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Guest Blogs

A blog by Hazel Gaynor

Hazel Gaynor is the acclaimed New York Times, USA Today and internationally bestselling author of five novels. Her 2014 debut, THE GIRL WHO CAME HOME, won the 2015 RNA Historical Novel of the Year award and THE GIRL FROM THE SAVOY was shortlisted for the 2016 Irish Book Awards Popular Fiction Book of the Year. She was also selected as a WHSmith Fresh Talent title in 2015. In 2018, Hazel will release her sixth historical novel, THE LIGHTHOUSE KEEPER'S DAUGHTER, inspired by the true story of Victorian heroine, Grace Darling. Hazel's books have been translated into eight languages and are published in 15 countries to date. She lives in Ireland with her husband and two children and is represented by Michelle Brower of Aevitas Creative, New York. For more information, visit www.hazelgaynor.com

You can follow Hazel online, on Twitter and on Facebook.

Mountains to Sea dlr Book Festival 2016

Posted by Hazel Gaynor on 3 February 2016.

The full programme for the 2016 Mountains to Sea Festival dlr Book Festival has just been released, and it’s a cracker! Running from Wednesday 9th to Sunday 13th March, there are dozens of events to choose from, and something to suit everyone whatever age or reading preference. Highlights include Sir Michael Parkinson, John Boyne, John Irving, Donal Ryan and Nuala O’Connor, Cathy Cassidy, Kevin Barry, Patrick Ness, Louise O’Neill and Cecelia Ahern, Sophie Hannah and many many...

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European Residency and scholarship applications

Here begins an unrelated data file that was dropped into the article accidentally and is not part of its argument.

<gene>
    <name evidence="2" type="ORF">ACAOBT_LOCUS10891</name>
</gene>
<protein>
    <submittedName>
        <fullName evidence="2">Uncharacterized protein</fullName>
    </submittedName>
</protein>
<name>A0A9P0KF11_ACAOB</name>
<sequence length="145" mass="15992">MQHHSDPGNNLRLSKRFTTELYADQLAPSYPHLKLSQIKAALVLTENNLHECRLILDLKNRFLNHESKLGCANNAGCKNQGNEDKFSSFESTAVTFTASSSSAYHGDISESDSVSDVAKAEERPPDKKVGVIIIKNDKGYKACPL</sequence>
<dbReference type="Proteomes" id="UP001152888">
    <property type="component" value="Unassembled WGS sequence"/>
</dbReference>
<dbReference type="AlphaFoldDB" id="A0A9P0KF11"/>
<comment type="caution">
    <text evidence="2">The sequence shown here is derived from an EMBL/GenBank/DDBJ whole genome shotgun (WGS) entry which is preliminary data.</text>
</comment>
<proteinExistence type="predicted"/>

Posted by Hazel Gaynor on 13 January 2016.

Please see details below of two very tantalising residency/scholarship opportunities for Irish writers. 1. The Danish Centre for Writers and Translators are very pleased to announce H.A.L.D. 2016 [Housing Authors & Literature, Denmark], the eighth International Summer Residence Program for foreign and Danish authors to take place at the old Hald Manor House outside the city of Viborg in the very heart of Denmark from June 1 to 27, 2016. The announcement and links to information on...

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Dear writer, how are you?

Posted by Hazel Gaynor on 14 December 2015.

Dear writer, Hello. How are you? Did you have a good year? Yes? No? Can’t say until your agent gets back to you on your latest submission? Gah, the waiting. ALL the waiting, and the inbox refreshing and the procrastinating on Twitter. So much of writing is waiting, hoping, wondering, twittering … but we must be patient. Always patient. Good things come, and all that. So, tell me. Did you get the news you were...

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Found in Translation

Posted by Hazel Gaynor on 9 November 2015.

It was 8.30pm on 29th April, 2014 when I first heard that THE GIRL WHO CAME HOME was to be published in Hungary. I’d just come home from my first pilates class and the news more than made up for my sore limbs. This was my first foreign rights deal, and I was giddy, even though the Hungarian translation wasn’t due for publication until 2016. Foreign rights are a thing of intrigue and mystery to most authors. We don’t fully...

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Join the Historical Writers’ Association

Posted by Hazel Gaynor on 7 September 2015.